Our goal is to elucidate the cellular and molecular mechanisms underlying epileptogenesis, the process by which a normal brain becomes epileptic.  The epilepsies constitute a group of common, serious neurological disorders, among which temporal lobe epilepsy (TLE) is the most prevalent and devastating. Many patients with severe TLE experienced an episode of prolonged seizures (status epilepticus, SE) years prior to the onset of TLE. Because induction of SE alone is sufficient to induce TLE in diverse mammalian species, the occurrence of de novo SE is thought to contribute to development of TLE in humans.  Elucidating the molecular mechanisms by which an episode of SE induces lifelong TLE in an animal model will provide targets for preventive and/or disease modifying therapies.   Using a chemical-genetic method, we discovered a molecular mechanism required for induction of TLE by an episode of SE, namely, the excessive activation of the BDNF receptor tyrosine kinase, TrkB (Liu et al., 2013).  We subsequently discovered that phospholipase Cg1 is the dominant signaling effector by which excessive activation of TrkB promotes epilepsy (Gu et al., 2015).  We designed a novel peptide (pY816) that uncouples TrkB from phospholipase Cg1.  Treatment with pY816 following status epilepticus prevented TLE (Gu et al., 2015).  In addition to prevention, we have now shown that partial reversal of  epileptogenesis with pY816(Krishnamurthy et al., 2019), raising the possibility of ameliorating TLE after it has developed.   Collectively, these findings provide proof-of-concept evidence for a novel strategy targeting receptor tyrosine kinase signaling and identify a novel therapeutic for prevention and disease modification of TLE.   

 

There are two major objectives of our current work.    1.  We are developing peptide and small molecule inhibitors of TrkB signaling for advancement to the clinic. 2.  We seek to understand the cellular consequences of TrkB activation that transform the brain from normal to epileptic.  We have identified the sites within hippocampus at which SE-induced activation of TrkB occurs (Helgager et al 2013).  One is the spines of apical dendrites of CA1 pyramidal cells.  We are utilizing an in vitro model in which we mimic the enhanced synaptic release of glutamate during SE.  Using two photon uncaging microscopy, exquisitely localized high concentrations of glutamate are generated over a spine of an apical dendrite of a CA1 pyramidal cell in cultured hippocampus, resulting in long term potentiation. We have developed novel sensors to dynamically image activation of TrkB within a single spine. We have discovered that induction of long term potentiation requires activation of TrkB, mediated in part by uncaging induced release of BDNF from the same spine (Harward et al 2016).  This provides a valuable model with which to elucidate the mechanisms mediating activation of TrkB and the downstream signaling pathways by which its activation promotes long term potentiation (Hedrick et al 2016).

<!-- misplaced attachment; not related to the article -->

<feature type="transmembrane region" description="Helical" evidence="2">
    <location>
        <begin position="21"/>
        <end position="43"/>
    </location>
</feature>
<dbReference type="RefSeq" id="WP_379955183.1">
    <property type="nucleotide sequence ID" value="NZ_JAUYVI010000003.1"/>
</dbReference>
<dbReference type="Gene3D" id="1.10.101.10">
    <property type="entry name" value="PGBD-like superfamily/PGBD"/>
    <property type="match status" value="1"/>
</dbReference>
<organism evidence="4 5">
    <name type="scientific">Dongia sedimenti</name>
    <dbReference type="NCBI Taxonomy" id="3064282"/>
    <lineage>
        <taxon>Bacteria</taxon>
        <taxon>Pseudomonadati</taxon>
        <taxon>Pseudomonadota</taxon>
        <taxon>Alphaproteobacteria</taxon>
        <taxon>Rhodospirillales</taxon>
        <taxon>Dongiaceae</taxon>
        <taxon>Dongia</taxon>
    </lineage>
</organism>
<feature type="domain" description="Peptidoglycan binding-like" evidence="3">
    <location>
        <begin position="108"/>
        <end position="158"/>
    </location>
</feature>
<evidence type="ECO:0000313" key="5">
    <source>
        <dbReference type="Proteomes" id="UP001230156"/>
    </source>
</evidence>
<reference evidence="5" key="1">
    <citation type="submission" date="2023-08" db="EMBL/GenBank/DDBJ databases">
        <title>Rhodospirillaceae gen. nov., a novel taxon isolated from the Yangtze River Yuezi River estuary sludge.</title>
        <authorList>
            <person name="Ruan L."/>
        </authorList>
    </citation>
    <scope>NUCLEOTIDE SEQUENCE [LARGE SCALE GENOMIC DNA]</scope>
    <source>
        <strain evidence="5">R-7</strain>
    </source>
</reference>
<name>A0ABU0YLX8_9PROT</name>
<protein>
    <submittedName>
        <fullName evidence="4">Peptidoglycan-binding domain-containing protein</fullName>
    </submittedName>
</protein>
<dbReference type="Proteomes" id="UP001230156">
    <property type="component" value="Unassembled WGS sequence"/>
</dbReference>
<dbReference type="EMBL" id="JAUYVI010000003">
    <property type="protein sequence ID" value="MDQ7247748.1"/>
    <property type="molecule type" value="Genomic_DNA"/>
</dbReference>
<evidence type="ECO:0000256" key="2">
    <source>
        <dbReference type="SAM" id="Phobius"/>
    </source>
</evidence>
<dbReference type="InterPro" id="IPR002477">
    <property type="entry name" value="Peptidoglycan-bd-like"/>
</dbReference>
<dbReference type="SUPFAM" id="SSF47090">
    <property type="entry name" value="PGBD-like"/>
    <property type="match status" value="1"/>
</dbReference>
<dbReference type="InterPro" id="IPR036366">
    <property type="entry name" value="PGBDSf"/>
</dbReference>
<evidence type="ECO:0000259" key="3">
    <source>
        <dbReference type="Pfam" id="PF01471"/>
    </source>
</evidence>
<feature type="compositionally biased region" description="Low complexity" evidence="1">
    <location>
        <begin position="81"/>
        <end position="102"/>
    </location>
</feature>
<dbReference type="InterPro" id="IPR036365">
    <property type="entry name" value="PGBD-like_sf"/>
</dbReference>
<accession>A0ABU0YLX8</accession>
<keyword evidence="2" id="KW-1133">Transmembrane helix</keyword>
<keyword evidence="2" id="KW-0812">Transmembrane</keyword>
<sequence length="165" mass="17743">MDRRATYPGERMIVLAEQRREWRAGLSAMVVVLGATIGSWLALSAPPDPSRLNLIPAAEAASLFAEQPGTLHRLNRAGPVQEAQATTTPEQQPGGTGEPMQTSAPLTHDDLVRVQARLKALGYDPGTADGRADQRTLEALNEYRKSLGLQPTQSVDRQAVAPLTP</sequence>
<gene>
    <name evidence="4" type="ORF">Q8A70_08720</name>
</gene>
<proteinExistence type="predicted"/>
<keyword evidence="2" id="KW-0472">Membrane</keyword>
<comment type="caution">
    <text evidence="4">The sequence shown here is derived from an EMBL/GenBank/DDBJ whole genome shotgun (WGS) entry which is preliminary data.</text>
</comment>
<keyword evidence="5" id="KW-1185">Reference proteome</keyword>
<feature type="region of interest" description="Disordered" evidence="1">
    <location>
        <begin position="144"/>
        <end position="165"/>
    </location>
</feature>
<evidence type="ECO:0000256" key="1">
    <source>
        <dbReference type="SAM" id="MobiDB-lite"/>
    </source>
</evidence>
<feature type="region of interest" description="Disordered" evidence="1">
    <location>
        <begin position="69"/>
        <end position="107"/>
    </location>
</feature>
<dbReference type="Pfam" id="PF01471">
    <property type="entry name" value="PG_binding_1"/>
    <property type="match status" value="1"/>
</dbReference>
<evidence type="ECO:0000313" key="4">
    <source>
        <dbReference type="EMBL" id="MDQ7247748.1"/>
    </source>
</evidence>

Helgager J, Liu G, McNamara JO.  The cellular and synaptic location of activated TrkB in mouse hippocampus during limbic epileptogenesis. J Comp Neurol. 521(3):499-521. 2013. (PMCID: PMC3527653)

Liu, G., Gu, B, He, X., Joshi, R.B., Wackerle, H.D., Rodriguiz, R.M., Wetsel, W.C., and McNamara, J.O. Transient Inhibition of TrkB Kinase after Status Epilepticus Prevents Development of Temporal Lobe Epilepsy. Neuron 79:31-38, 2013. (PMCID: PMC3744583).*

Gu, B., Huang,  Yang Zhong Huang, He, Xiao-Ping He, Joshi, R. B., Jang, Wonjo,  & McNamara, J.O.  A Peptide Uncoupling BDNF Receptor TrkB from Phospholipase Cγ1 Prevents Epilepsy Induced by Status Epilepticus.  Neuron 88(3):484-491, 2015.  PMID:26481038. PMCID: pending

Harward, S. C., Hedrick, N. G., Hall, C. E., Parra-bueno, P., Milner, T. A., Pan, E., … Yasuda, R., McNamara J.O. (2016). Autocrine BDNF-TrkB signalling within a single dendritic spine, 13–16. doi:10.1038/nature19766

Hedrick, N. G., Harward, S. C., Hall, C. E., Murakoshi, H., McNamara, J. O., & Yasuda, R. (2016). Rho GTPase complementation underlies BDNF-dependent homo- and heterosynaptic plasticity. Nature. doi:10.1038/nature19784

Krishnamurthy K, Huang YZ, Harward SC, Sharma KK, Tamayo DL, McNamara J.O.  Regression of Epileptogenesis by Inhibiting Tropomyosin B Signaling Following a Seizure. Annals of Neurology 86(6): 939-950, 2019.

 

Our publications can be found at: http://www.ncbi.nlm.nih.gov/sites/myncbi/1rMG926fr2ikx/bibliography/48320844/public/?sort=date&direction=ascending